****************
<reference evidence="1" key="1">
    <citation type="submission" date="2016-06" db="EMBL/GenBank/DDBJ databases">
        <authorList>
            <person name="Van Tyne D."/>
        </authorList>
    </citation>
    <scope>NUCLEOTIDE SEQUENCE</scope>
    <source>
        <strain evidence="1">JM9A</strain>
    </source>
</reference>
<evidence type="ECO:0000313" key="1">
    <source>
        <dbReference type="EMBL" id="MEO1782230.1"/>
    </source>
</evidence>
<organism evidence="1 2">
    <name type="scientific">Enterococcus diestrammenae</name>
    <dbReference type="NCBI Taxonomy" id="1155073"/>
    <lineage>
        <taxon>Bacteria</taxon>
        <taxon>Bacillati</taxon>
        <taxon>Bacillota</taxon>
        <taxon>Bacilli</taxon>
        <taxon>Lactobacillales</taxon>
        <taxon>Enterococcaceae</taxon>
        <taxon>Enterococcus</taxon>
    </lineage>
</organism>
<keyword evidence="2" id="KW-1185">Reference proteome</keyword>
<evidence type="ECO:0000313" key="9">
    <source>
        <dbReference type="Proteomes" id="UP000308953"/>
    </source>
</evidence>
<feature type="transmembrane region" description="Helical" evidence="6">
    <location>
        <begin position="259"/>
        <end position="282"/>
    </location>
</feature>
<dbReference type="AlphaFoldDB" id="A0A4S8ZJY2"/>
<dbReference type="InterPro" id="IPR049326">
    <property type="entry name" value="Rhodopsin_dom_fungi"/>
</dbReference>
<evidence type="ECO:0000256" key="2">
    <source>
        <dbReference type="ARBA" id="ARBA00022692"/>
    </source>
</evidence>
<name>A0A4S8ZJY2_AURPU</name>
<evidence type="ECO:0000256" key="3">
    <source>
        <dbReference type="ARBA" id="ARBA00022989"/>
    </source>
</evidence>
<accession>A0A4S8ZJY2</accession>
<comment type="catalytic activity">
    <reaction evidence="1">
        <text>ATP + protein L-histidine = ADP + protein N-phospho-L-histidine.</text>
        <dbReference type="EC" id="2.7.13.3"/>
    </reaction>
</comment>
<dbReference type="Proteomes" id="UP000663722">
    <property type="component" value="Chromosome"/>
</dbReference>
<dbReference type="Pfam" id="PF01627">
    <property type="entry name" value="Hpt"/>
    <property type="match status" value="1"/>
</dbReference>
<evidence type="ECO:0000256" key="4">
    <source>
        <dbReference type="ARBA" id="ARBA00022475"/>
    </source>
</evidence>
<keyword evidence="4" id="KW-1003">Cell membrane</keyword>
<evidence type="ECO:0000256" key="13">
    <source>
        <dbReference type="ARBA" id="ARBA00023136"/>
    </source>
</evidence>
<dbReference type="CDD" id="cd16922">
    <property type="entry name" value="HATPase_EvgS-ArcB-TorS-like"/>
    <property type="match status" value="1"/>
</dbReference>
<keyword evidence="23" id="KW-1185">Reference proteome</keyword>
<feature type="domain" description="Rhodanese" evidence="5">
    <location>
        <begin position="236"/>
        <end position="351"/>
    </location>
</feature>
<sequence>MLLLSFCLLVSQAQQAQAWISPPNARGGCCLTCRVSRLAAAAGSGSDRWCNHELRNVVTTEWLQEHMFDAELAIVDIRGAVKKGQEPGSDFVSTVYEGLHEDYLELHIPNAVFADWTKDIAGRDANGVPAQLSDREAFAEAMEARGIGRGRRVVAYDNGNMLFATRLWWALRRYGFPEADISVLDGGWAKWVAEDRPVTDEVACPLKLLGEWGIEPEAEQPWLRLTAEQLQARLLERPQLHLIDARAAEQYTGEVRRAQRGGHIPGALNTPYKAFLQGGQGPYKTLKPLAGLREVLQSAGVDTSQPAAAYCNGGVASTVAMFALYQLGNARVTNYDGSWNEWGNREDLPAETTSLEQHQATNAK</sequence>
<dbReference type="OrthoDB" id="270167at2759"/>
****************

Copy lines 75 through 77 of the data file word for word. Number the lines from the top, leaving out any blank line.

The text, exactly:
</evidence>
<keyword evidence="4" id="KW-1003">Cell membrane</keyword>
<evidence type="ECO:0000256" key="13">